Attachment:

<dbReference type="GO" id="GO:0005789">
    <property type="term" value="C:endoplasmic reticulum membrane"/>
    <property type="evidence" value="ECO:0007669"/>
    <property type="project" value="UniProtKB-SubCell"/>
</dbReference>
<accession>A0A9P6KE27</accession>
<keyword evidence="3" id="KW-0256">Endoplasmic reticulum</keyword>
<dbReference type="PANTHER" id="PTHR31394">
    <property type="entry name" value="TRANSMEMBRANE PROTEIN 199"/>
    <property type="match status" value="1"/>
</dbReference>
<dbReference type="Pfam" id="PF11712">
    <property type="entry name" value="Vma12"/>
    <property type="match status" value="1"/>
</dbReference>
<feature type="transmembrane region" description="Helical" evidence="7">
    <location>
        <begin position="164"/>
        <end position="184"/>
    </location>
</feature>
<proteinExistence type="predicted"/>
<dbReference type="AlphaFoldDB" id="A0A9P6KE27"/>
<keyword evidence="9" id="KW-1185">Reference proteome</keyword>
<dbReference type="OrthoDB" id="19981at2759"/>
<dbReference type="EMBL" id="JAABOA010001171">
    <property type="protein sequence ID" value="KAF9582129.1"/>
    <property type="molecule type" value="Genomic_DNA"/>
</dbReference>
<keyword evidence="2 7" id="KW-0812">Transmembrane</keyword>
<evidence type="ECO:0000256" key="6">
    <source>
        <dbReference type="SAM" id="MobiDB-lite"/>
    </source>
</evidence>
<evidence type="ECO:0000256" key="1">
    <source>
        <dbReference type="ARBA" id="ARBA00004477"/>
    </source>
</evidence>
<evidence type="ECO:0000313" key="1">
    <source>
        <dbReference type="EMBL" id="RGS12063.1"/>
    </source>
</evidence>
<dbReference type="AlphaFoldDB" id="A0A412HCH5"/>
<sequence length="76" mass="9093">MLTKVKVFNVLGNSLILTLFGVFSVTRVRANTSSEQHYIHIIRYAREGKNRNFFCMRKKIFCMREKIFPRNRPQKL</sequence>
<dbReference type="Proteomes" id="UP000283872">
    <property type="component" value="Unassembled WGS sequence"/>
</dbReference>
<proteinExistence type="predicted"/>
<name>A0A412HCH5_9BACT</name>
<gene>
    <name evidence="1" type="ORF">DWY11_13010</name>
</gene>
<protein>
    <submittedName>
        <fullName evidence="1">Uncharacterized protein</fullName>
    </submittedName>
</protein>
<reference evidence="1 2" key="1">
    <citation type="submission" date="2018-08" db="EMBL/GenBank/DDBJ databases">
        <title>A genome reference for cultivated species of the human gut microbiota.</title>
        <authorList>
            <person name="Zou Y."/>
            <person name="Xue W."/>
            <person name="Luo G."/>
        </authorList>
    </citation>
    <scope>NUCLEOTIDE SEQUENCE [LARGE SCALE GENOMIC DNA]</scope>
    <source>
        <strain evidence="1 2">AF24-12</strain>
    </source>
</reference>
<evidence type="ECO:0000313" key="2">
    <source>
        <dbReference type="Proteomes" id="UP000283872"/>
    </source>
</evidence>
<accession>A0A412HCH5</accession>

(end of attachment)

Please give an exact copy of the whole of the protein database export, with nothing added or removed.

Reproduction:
<dbReference type="GO" id="GO:0005789">
    <property type="term" value="C:endoplasmic reticulum membrane"/>
    <property type="evidence" value="ECO:0007669"/>
    <property type="project" value="UniProtKB-SubCell"/>
</dbReference>
<accession>A0A9P6KE27</accession>
<keyword evidence="3" id="KW-0256">Endoplasmic reticulum</keyword>
<dbReference type="PANTHER" id="PTHR31394">
    <property type="entry name" value="TRANSMEMBRANE PROTEIN 199"/>
    <property type="match status" value="1"/>
</dbReference>
<dbReference type="Pfam" id="PF11712">
    <property type="entry name" value="Vma12"/>
    <property type="match status" value="1"/>
</dbReference>
<feature type="transmembrane region" description="Helical" evidence="7">
    <location>
        <begin position="164"/>
        <end position="184"/>
    </location>
</feature>
<proteinExistence type="predicted"/>
<dbReference type="AlphaFoldDB" id="A0A9P6KE27"/>
<keyword evidence="9" id="KW-1185">Reference proteome</keyword>
<dbReference type="OrthoDB" id="19981at2759"/>
<dbReference type="EMBL" id="JAABOA010001171">
    <property type="protein sequence ID" value="KAF9582129.1"/>
    <property type="molecule type" value="Genomic_DNA"/>
</dbReference>
<keyword evidence="2 7" id="KW-0812">Transmembrane</keyword>
<evidence type="ECO:0000256" key="6">
    <source>
        <dbReference type="SAM" id="MobiDB-lite"/>
    </source>
</evidence>
<evidence type="ECO:0000256" key="1">
    <source>
        <dbReference type="ARBA" id="ARBA00004477"/>
    </source>
</evidence>
<evidence type="ECO:0000313" key="1">
    <source>
        <dbReference type="EMBL" id="RGS12063.1"/>
    </source>
</evidence>
<dbReference type="AlphaFoldDB" id="A0A412HCH5"/>
<sequence length="76" mass="9093">MLTKVKVFNVLGNSLILTLFGVFSVTRVRANTSSEQHYIHIIRYAREGKNRNFFCMRKKIFCMREKIFPRNRPQKL</sequence>
<dbReference type="Proteomes" id="UP000283872">
    <property type="component" value="Unassembled WGS sequence"/>
</dbReference>
<proteinExistence type="predicted"/>
<name>A0A412HCH5_9BACT</name>
<gene>
    <name evidence="1" type="ORF">DWY11_13010</name>
</gene>
<protein>
    <submittedName>
        <fullName evidence="1">Uncharacterized protein</fullName>
    </submittedName>
</protein>
<reference evidence="1 2" key="1">
    <citation type="submission" date="2018-08" db="EMBL/GenBank/DDBJ databases">
        <title>A genome reference for cultivated species of the human gut microbiota.</title>
        <authorList>
            <person name="Zou Y."/>
            <person name="Xue W."/>
            <person name="Luo G."/>
        </authorList>
    </citation>
    <scope>NUCLEOTIDE SEQUENCE [LARGE SCALE GENOMIC DNA]</scope>
    <source>
        <strain evidence="1 2">AF24-12</strain>
    </source>
</reference>
<evidence type="ECO:0000313" key="2">
    <source>
        <dbReference type="Proteomes" id="UP000283872"/>
    </source>
</evidence>
<accession>A0A412HCH5</accession>